Zero Suicide Model

2012 National Strategy for Suicide Prevention

The Surgeon General’s Call to Action to Implement the National Strategy for Suicide Prevention

1,700 Too Many: New York State’s Suicide Prevention Plan 2016–17

Zero Suicide Model in Tompkins County

Our Goal: Zero Suicide for Tompkins County

“Report on the Zero Suicide Model In Tompkins County,” The Sophie Fund  (March 26, 2018)

Tompkins Coalition: “Yes” to Zero Suicide Model

Tompkins County Adopts the Zero Suicide Model

Zero Suicide Roadmap

(Source: https://zerosuicide.edc.org/)

Zero Suicide is based on the following foundational principles:

Core Values—the belief and commitment that suicide can be eliminated in a population under care by improving service access and quality and through practicing continuous quality improvement.

Systems Management—taking systematic steps across systems of care to create a culture that no longer finds suicide acceptable, setting aggressive but achievable goals to eliminate suicide attempts and deaths, and organizing service delivery and support accordingly.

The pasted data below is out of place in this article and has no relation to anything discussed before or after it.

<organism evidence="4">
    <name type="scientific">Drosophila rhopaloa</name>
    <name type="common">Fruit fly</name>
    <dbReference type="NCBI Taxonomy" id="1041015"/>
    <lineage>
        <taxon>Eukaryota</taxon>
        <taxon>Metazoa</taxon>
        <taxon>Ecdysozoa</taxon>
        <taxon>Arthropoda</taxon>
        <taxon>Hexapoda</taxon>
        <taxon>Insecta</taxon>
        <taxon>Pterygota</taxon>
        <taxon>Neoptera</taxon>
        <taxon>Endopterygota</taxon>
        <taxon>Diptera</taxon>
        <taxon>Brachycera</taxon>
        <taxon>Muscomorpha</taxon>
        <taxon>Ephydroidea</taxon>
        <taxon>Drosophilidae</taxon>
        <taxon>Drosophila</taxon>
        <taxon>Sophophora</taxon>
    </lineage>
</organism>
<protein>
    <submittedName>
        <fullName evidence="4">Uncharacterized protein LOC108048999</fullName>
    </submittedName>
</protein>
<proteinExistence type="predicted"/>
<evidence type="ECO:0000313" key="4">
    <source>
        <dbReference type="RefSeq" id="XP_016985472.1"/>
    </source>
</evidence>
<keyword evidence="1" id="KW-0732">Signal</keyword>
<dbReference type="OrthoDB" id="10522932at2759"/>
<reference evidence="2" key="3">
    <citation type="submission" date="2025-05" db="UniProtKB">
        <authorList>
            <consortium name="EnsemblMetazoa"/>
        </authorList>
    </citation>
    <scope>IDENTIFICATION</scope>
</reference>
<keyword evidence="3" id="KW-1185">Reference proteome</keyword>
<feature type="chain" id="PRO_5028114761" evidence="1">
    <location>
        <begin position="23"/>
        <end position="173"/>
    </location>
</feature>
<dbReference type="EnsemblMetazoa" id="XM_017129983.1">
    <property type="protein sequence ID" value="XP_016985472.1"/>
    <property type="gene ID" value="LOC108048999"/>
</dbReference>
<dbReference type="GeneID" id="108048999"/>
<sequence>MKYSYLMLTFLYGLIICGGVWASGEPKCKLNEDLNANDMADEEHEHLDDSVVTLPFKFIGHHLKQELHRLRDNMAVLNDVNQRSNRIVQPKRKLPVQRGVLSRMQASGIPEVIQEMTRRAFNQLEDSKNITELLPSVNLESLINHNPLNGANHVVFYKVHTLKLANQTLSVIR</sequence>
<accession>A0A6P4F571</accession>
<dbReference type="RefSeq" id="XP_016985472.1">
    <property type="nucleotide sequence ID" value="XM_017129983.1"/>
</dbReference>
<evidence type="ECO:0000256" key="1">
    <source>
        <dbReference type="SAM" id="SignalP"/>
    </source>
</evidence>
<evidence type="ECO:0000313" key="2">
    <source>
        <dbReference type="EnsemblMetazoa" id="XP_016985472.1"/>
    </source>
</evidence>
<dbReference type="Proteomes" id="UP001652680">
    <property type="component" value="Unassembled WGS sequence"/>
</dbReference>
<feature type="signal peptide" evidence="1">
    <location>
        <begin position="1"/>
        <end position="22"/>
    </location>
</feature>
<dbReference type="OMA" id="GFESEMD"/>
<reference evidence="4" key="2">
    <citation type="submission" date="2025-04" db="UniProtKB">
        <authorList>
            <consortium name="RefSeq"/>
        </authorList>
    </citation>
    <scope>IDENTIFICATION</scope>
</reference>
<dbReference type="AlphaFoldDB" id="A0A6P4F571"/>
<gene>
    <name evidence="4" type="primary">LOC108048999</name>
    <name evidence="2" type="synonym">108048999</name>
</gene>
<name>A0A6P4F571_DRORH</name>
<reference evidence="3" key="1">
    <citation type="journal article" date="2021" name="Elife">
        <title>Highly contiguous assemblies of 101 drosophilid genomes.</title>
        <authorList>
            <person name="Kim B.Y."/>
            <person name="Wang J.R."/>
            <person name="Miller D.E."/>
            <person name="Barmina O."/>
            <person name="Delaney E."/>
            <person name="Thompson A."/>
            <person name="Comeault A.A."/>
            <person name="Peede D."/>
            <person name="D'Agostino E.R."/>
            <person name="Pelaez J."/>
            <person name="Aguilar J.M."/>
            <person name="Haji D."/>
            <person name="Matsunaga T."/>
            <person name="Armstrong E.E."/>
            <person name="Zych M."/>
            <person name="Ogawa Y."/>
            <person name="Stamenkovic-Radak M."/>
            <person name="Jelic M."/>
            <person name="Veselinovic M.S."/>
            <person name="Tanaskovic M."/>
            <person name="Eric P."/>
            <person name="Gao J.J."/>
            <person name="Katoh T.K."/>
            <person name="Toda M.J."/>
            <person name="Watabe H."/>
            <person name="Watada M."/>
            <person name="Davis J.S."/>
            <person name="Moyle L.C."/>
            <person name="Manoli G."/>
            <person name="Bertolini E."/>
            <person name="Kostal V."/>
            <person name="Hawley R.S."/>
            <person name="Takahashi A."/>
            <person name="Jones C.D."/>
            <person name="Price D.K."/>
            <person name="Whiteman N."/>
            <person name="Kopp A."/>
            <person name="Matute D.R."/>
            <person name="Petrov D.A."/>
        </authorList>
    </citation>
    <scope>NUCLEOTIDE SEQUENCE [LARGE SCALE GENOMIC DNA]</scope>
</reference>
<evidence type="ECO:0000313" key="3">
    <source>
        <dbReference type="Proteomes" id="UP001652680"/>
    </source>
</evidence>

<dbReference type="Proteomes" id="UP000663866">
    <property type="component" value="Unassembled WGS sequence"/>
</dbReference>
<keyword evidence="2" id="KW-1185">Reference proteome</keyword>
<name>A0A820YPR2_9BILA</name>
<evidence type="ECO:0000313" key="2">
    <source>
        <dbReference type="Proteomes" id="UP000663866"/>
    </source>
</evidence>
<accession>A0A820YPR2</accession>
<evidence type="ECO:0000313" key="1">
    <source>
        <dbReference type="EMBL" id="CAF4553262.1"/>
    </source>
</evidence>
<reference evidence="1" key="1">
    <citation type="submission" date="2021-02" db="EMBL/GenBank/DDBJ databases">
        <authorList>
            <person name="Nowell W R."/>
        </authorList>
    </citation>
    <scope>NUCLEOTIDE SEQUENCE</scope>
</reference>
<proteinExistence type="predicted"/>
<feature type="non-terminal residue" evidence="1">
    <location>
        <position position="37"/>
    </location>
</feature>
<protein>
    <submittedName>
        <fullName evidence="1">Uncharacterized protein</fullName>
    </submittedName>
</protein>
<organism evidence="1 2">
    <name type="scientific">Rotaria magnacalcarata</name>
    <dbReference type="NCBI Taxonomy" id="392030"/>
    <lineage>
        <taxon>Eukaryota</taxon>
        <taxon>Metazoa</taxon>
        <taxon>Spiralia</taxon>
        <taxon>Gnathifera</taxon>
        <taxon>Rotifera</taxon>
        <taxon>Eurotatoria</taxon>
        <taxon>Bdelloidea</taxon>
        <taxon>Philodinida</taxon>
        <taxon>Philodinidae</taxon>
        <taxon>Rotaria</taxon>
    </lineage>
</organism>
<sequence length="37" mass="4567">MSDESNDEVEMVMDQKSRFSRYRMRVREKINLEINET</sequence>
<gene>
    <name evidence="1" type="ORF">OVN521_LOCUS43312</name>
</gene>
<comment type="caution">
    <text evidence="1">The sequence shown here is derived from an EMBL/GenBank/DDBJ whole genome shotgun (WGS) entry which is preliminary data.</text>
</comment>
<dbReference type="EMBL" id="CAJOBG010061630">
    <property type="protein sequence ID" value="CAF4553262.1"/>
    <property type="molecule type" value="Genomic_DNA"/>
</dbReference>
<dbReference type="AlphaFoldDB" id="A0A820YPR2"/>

Evidence-Based Clinical Care Practices—adopting practices that research shows reduce suicide deaths and behaviors and that are delivered through the entire system of care and that emphasize productive patient-staff interactions.

The Zero Suicide Model operationalizes the core components necessary for health care systems to transform suicide care into seven elements:

LEAD—Lead system-wide culture change committed to reducing suicides.

TRAIN—Train a competent, confident, and caring workforce.

IDENTIFY—Identify individuals with suicide risk via comprehensive screening and assessment.

ENGAGE—Engage all individuals at-risk of suicide using a suicide care management plan.

TREAT—Treat suicidal thoughts and behaviors directly using evidence-based treatments.

TRANSITION—Transition individuals through care with warm hand-offs and supportive contacts.

IMPROVE—Improve policies and procedures through continuous quality improvement.

How Healthcare Providers Can Get Started

What is Zero Suicide?

Quick Guide to Getting Started with Zero Suicide

Zero Suicide Organizational Self-Study

Zero Suicide Work Plan Template

Workforce Survey

Data Elements Worksheet

Training Opportunities

Training and Courses to Support Zero Suicide Implementation

Suicide Care Trainings Options

Counseling on Access to Lethal Means

Preventing Suicide in Emergency Departments